After being knocked out in the semi-finals, Croatia looked for consolation against Netherlands in the third place match played just three days later at Parc des Princes. Croatia went on to win 2–1 through goals by Šuker and Prosinečki, but after the final whistle Dražen Ladić was labelled player of the match, for a career-best performance which saw him save numerous shots from Patrick Kluivert, Clarence Seedorf and Marc Overmars.

      Win       Tie       Loss


Manager Miroslav Blažević included the following 22 players in the finals tournament squad. The 16 players who were capped at least once in one of the seven matches Croatia played in France are highlighted in bold. The remaining six players were unused at the tournament (defenders Goran Jurić and Anthony Šerić, defensive midfielder Mamić, striker Ardian Kozniku, and second and third-choice goalkeepers Marijan Mrmić and Vladimir Vasilj). On the other hand, six players appeared in all seven matches: goalkeeper Dražen Ladić, defender Slaven Bilić, midfielders Aljoša Asanović, Mario Stanić, Robert Jarni, and striker Davor Šuker.

Out of 11 goals scored by Croatia at the tournament, six were scored by Davor Šuker, who was awarded the Golden Shoe Award for the top goalscorer of the tournament, as well as the Silver Ball Award as the second most outstanding player of the tournament (behind Ronaldo of Brazil). Robert Prosinečki (who was retroactivelly given the 1990 FIFA World Cup Best Young Player Award, where he had appeared for Yugoslavia), also scored two goals in matches against Jamaica and the Netherlands, which made him the only player in World Cup history to score goals at finals tournaments for two different countries.

For three players (Jarni, Prosinečki and Šuker) this was their second appearance at the World Cup, having been members of Yugoslavia squad at the 1990 FIFA World Cup. Alen Bokšić would have been fourth, having been a key player in Croatia's qualifying campaign, but he was dropped from the tournament squad after sustaining an injury just months before the tournamemnt in France.


Croatia's 3-5-2 lineup in the 1998 World Cup.

By beating Netherlands, Croatia finished third in their World Cup debut, a feat matched only by Eusébio's Portugal in the 1966 FIFA World Cup 32 years earlier. Consequently, Croatia reached their highest ever FIFA ranking when they were 3rd in the world for three months between January and March 1999 and were given the Best Mover of the Year Award in 1998, the only team so far which won the award twice (having been Best Movers in 1994). Upon returning to Croatia, the whole squad was decorated by President Franjo Tuđman, and were nicknamed Brončani (The Bronze Ones) and Vatreni (The Fiery Ones) in the media. The latter stuck as a permanent nickname for the national team.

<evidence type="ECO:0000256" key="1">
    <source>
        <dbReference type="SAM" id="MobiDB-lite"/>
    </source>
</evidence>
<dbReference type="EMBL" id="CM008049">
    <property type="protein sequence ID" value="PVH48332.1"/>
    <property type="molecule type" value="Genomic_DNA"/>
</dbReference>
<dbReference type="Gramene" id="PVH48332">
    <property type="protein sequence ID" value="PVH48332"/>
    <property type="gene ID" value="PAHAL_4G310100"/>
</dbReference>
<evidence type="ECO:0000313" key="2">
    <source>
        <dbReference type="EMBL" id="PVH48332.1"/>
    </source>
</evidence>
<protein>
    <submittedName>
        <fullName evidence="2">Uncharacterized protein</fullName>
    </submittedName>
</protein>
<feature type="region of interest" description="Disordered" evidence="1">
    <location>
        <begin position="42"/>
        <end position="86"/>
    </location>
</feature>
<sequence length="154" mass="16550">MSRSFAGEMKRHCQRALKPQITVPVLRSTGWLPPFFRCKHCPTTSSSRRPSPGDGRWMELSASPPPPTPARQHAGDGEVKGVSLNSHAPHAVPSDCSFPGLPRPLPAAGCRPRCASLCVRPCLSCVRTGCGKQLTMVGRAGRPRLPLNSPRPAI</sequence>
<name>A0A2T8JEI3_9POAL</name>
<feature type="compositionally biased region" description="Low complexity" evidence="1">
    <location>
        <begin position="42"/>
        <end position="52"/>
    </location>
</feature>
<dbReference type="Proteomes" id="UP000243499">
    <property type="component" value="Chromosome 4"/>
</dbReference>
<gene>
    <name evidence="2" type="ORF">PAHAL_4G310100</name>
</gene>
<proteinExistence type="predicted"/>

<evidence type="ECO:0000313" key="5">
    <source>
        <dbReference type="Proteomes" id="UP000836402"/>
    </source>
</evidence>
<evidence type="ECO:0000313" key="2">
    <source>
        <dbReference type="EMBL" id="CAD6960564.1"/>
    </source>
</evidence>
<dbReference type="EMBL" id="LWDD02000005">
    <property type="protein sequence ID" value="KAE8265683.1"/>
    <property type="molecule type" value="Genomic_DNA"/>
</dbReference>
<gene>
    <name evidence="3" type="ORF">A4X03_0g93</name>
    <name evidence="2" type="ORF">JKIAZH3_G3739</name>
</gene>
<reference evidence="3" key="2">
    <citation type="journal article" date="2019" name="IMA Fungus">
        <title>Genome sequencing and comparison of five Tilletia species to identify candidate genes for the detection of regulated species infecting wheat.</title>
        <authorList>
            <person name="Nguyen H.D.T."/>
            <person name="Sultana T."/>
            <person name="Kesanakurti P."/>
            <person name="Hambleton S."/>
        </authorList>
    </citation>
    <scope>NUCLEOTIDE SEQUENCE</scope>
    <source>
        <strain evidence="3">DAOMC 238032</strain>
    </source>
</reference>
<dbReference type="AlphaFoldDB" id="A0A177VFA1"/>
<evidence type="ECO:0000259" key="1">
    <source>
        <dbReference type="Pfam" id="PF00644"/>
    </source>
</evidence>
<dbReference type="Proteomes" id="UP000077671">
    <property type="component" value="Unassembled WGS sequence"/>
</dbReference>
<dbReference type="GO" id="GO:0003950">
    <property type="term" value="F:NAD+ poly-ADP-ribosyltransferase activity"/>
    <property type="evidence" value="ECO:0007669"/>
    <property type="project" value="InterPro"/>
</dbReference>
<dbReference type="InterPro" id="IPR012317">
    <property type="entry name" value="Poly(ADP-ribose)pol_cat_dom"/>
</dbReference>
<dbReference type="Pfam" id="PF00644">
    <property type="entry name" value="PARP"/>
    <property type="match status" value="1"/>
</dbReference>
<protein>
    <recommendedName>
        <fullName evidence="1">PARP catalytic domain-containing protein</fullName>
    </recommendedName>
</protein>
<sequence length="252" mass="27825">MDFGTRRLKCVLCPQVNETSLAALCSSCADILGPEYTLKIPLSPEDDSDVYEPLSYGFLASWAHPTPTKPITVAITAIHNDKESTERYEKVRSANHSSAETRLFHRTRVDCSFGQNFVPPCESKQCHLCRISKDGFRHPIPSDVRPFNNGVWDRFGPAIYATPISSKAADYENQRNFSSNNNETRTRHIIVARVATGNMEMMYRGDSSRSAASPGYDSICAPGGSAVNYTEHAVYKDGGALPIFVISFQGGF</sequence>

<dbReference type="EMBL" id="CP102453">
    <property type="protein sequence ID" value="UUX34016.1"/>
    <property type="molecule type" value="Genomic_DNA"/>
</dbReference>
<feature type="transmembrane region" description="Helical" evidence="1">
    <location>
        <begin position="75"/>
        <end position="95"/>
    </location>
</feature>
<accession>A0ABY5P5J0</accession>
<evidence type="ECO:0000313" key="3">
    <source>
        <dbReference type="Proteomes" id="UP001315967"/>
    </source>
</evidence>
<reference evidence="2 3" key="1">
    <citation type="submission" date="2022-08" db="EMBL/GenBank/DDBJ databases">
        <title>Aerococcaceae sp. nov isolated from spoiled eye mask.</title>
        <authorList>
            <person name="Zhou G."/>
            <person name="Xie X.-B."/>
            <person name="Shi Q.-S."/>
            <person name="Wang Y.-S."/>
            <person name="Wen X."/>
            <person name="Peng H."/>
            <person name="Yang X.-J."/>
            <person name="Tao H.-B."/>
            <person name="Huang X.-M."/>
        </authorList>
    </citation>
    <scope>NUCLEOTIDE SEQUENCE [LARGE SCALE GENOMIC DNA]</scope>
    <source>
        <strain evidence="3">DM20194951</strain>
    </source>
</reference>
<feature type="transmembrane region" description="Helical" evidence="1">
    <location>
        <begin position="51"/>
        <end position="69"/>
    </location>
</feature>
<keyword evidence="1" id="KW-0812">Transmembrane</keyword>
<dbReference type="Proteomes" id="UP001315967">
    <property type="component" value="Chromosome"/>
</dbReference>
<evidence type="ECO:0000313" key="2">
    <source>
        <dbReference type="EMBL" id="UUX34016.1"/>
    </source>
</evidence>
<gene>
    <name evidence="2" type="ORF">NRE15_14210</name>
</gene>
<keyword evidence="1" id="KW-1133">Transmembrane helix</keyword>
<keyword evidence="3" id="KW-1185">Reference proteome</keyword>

Most players continued playing for the team throughout the UEFA Euro 2000 qualifiers, but after Croatia failed to qualify manager Miroslav Blažević resigned and soon after that some of the players retired from the national team. The next manager Mirko Jozić kept some of the remaining members of the Bronze Generation and even took them to 2002 FIFA World Cup (such as Šuker, Prosinečki, Jarni, Stanić, Soldo, Vlaović, Šimić), but they failed to make an impact at the tournament and almost all of them retired soon afterwards, but a number of them later became prominent figures in Croatian football.

Zvonimir Boban went into sports publishing and took over as CEO of Croatia's sports daily Sportske novosti in 2005 and worked as a commentator for Italian television stations. Davor Šuker launched his line of sports apparel and established a football academy carrying his name. Zvonimir Soldo, Robert Jarni, Slaven Bilić, Igor Štimac and Dražen Ladić all took up managing jobs (Soldo coached Dinamo Zagreb to a Double in 2008, while Jarni, Bilić and Štimac all had managerial spells at Hajduk Split). Štimac later became chairman of the association of Prva HNL clubs, the body regulating top flight football in Croatia, and Bilić took over as Croatia manager in 2006, hiring Aljoša Asanović, Robert Prosinečki and Marijan Mrmić as his assistants. Dražen Ladić took up managing of Croatia U-21 in 2006, and Krunoslav Jurčić is the current manager at Dinamo Zagreb, having been appointed in 2009. Miroslav Blažević later managed a number of clubs in Croatia, Slovenia and Switzerland before taking over as Bosnia and Herzegovina manager in 2008 and sensationally leading them to the verge of qualifying for the 2010 FIFA World Cup.

Croatia in Korea/Japan 2002


      Win       Tie       Loss


Croatia in Germany 2006


      Win       Tie       Loss


See also